What’s the future of recruiting in 2016? I don’t have a crystal ball (officially), but I do host a show called DriveThruHR, where I talk to people on a daily basis about their recruitment challenges — and I’ve learned a few things along the way. Based on what I hear day in and day out from recruiters and job seekers alike, here are seven ways I believe recruiters will be blindsided in 2016.
1. Candidate Ego is Out of Control.
Today’s job market is eerily similar to 1999. Recruiters have to understand the candidate ego. It is massive, and it’s becoming a mainstream phenomenon to ask for everything. Expectations in areas where there is scarcity are crazy. Conversations with candidates harken back to the day when we paid $80,000 for someone who knows HTML. Recruiters need to understand that the game has changed. Candidates have all the power, and the egos will run amok.
2. Transparency Means Something.
Candidates in 2016 want to know about the CEO. They want to know about the hiring manager. They’ve got to know everything. Recruiters are used to searching for candidates on the Web. Now these candidates are doing it to us, and it’s a bit uncomfortable. They want to know what the job, the company, the culture, and the values are about. Recruiters must be prepared to have robust and honest conversations about every aspect of the job. If you can’t handle this, you’ll lose talent.
3. Actionable Feedback.
There’s no shortage of talk about the candidate experience. Anyone who applies for a job is a potential customer of yours and a potential advocate in the marketplace. However, in 2016, candidates just don’t want status updates. They want actionable feedback. Turns out it’s hard to give actionable feedback if you talk to 100 people each day. Time to start improving your screening process and implementing assessments to do some of this work for you.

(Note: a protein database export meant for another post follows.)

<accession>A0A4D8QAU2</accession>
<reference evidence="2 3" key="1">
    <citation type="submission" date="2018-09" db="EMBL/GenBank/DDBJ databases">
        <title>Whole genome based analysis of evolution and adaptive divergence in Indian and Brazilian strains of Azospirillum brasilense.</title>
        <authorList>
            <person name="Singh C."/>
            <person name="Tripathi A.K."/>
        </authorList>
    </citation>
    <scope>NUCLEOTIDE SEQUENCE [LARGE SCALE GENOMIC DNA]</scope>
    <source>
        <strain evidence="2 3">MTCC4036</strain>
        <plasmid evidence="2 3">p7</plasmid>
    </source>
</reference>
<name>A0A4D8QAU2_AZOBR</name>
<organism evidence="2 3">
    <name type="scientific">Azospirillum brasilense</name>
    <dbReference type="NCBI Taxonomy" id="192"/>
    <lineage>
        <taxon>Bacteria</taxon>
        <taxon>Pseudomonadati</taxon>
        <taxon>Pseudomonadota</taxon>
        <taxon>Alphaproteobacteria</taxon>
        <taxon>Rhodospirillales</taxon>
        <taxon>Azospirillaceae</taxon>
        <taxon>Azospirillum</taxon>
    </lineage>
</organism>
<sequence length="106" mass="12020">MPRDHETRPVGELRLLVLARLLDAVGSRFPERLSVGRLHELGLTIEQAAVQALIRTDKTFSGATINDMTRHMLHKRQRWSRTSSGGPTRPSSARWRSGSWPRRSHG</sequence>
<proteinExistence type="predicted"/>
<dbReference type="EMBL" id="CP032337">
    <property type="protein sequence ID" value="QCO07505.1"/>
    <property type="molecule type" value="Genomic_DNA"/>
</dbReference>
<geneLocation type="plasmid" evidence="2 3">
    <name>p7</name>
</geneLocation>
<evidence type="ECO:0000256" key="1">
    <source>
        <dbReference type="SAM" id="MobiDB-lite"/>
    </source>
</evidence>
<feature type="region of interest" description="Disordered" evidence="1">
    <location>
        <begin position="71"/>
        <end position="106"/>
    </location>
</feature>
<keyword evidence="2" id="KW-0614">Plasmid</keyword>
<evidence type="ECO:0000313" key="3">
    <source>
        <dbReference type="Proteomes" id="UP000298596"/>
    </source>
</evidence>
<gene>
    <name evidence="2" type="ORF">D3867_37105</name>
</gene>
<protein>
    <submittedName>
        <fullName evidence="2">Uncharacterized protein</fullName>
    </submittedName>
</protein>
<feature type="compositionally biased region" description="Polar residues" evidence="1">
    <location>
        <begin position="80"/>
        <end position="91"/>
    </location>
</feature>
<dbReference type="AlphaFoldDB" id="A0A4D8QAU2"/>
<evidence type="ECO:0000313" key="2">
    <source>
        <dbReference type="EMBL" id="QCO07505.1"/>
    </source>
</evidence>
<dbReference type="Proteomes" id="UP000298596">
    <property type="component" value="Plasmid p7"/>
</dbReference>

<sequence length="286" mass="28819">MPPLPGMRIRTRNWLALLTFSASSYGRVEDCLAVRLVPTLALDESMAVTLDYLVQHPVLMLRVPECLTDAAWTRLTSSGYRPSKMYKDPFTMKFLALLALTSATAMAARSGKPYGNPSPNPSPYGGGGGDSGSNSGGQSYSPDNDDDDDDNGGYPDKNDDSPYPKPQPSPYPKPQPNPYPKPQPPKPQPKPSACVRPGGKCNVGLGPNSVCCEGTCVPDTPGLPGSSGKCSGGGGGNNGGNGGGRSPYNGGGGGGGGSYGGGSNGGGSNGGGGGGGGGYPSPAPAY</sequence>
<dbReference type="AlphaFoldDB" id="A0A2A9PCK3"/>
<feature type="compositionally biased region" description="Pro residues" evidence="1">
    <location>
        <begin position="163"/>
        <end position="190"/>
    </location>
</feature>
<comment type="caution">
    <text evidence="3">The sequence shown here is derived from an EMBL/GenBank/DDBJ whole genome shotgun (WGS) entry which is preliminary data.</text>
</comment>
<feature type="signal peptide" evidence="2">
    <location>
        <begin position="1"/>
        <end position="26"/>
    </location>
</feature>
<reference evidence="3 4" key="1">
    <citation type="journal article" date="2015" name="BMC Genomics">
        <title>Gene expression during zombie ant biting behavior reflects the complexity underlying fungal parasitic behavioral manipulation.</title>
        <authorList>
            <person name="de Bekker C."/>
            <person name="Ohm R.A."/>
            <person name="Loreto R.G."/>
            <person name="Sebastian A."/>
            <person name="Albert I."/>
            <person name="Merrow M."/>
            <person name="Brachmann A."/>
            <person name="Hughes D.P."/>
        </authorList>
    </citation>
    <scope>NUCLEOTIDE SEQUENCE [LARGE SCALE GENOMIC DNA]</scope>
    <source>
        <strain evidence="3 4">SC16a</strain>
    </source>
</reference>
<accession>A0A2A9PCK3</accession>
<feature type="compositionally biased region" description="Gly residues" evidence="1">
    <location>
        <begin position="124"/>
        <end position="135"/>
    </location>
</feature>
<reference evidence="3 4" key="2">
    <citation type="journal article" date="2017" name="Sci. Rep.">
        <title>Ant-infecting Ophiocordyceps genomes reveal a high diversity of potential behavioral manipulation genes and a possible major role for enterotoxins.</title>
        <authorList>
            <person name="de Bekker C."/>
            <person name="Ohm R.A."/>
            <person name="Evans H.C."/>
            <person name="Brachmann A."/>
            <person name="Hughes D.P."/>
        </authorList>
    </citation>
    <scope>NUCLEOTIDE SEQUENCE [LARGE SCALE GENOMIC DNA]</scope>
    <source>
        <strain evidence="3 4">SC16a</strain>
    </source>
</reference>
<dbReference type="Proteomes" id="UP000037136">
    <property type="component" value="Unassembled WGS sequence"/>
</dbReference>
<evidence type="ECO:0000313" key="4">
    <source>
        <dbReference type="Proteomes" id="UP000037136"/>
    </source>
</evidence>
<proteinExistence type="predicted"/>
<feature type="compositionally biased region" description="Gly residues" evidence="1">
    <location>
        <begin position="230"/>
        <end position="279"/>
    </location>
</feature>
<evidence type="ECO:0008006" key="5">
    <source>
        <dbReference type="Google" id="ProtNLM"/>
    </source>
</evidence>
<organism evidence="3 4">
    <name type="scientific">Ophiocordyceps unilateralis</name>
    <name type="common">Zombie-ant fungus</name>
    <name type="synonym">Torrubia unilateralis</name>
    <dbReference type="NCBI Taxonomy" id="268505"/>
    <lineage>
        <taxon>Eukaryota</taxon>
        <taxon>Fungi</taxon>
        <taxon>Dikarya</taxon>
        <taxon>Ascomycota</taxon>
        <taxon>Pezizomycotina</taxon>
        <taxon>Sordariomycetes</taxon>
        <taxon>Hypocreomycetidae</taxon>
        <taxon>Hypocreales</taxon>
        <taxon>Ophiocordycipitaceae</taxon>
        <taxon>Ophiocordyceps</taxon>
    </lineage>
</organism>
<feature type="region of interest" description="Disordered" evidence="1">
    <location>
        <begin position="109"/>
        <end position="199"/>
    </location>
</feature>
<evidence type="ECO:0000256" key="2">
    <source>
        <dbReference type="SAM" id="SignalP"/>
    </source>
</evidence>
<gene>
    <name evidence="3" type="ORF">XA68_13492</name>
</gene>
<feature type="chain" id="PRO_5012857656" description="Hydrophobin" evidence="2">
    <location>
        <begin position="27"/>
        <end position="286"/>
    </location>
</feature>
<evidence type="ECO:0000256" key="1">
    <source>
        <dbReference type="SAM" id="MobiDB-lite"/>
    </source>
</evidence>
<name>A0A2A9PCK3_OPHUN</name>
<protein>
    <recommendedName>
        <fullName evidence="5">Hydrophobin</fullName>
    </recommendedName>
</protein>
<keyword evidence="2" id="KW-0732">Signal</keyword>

Talk to fewer people, and have better conversations. If a candidate doesn’t get a job, offer four ways he or she can improve and potentially land this job the next time you have this job open. That kind of interaction is so much more rewarding than an email that says, “You were considered, but you’re not worthy.” Those days are over as a recruiter.
4. Brutal Feedback.
If actionable feedback is required, brutal feedback is mandatory. Candidates will demand it. Recruiters can no longer be situationally honest and create white lies to avoid lawsuits. If a candidate doesn’t fit, tell them why it’s not going to work out. Also, if the position scope changes, which happens all the time, be honest about that, too. Just be honest with your candidates. Do right and fear no man.
Candidates of all ages are coming to the table with a demand to know more about the future. They’re looking at the entry point, but they want to know what’s next. Recruiters must talk about the current opportunity, but also what lies ahead if a candidate does well and continues to grow. Careerpathing doesn’t have to lead to a discussion about job titles, either. It can be about travel, projects, or new teams. Recruiters will drop the ball if they can’t help candidates see themselves embedded in an organization in 2016 and beyond.
Many recruiters paid lip service to learning, development and training — all of the experiential things we overlooked during the recession. But if you’re not growing an employee’s skills, why would she stay? Employees are no longer just happy to have a job. They want a better job. They want a better life. If recruiters can’t have the discussion around substantive training and development with a specific plan, they’ll lose every time in 2016.
7. Texting Beats Email.
Recruiters have a one-directional mentality toward candidate communications. We’re going to communicate to you whenever we want to communicate to you, and you’re going to like it. In 2016, candidates get to drive the frequency and medium of communication. They expect text messages and regular status updates. If you can’t do that, or worse, won’t do it, you’ve already shown yourself as someone who’s slow to the game. Recruiters should ask, “Where do you want me to meet you? You’re what’s important here, and I’ll defer to your communication style.”
The big question is, now that you know what to pay attention to, what are you going to do about it?
Agree/disagree with my list? Think I missed something? Let me know in the comments, and let’s have a conversation.
This month, our team is sharing ideas on how to make the most of your remaining days in 2015 and set yourself up for success in 2016. Sign up for our newsletter to get the best recruiting insights delivered right to your inbox.